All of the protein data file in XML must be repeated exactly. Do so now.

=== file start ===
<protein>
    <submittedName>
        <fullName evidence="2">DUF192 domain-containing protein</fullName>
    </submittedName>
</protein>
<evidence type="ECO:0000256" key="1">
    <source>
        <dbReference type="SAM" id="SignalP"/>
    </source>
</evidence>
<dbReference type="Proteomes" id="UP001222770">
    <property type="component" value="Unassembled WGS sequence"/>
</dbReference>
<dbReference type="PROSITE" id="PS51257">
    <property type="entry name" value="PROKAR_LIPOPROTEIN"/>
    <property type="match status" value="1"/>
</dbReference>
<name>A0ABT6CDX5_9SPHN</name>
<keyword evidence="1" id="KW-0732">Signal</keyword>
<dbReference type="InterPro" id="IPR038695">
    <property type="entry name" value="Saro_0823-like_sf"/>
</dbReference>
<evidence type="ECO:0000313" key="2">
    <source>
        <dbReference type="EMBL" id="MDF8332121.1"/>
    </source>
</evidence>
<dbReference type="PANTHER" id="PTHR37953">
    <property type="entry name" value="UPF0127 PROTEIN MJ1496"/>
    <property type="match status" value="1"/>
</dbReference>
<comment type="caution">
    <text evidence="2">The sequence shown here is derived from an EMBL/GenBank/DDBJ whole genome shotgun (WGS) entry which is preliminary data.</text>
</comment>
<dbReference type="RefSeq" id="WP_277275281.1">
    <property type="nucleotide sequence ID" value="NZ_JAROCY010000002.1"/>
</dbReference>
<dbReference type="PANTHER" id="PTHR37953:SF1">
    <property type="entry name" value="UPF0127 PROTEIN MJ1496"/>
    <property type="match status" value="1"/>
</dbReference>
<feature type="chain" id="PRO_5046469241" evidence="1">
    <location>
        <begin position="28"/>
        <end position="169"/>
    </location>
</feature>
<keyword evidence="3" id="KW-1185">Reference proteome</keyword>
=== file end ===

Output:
<protein>
    <submittedName>
        <fullName evidence="2">DUF192 domain-containing protein</fullName>
    </submittedName>
</protein>
<evidence type="ECO:0000256" key="1">
    <source>
        <dbReference type="SAM" id="SignalP"/>
    </source>
</evidence>
<dbReference type="Proteomes" id="UP001222770">
    <property type="component" value="Unassembled WGS sequence"/>
</dbReference>
<dbReference type="PROSITE" id="PS51257">
    <property type="entry name" value="PROKAR_LIPOPROTEIN"/>
    <property type="match status" value="1"/>
</dbReference>
<name>A0ABT6CDX5_9SPHN</name>
<keyword evidence="1" id="KW-0732">Signal</keyword>
<dbReference type="InterPro" id="IPR038695">
    <property type="entry name" value="Saro_0823-like_sf"/>
</dbReference>
<evidence type="ECO:0000313" key="2">
    <source>
        <dbReference type="EMBL" id="MDF8332121.1"/>
    </source>
</evidence>
<dbReference type="PANTHER" id="PTHR37953">
    <property type="entry name" value="UPF0127 PROTEIN MJ1496"/>
    <property type="match status" value="1"/>
</dbReference>
<comment type="caution">
    <text evidence="2">The sequence shown here is derived from an EMBL/GenBank/DDBJ whole genome shotgun (WGS) entry which is preliminary data.</text>
</comment>
<dbReference type="RefSeq" id="WP_277275281.1">
    <property type="nucleotide sequence ID" value="NZ_JAROCY010000002.1"/>
</dbReference>
<dbReference type="PANTHER" id="PTHR37953:SF1">
    <property type="entry name" value="UPF0127 PROTEIN MJ1496"/>
    <property type="match status" value="1"/>
</dbReference>
<feature type="chain" id="PRO_5046469241" evidence="1">
    <location>
        <begin position="28"/>
        <end position="169"/>
    </location>
</feature>
<keyword evidence="3" id="KW-1185">Reference proteome</keyword>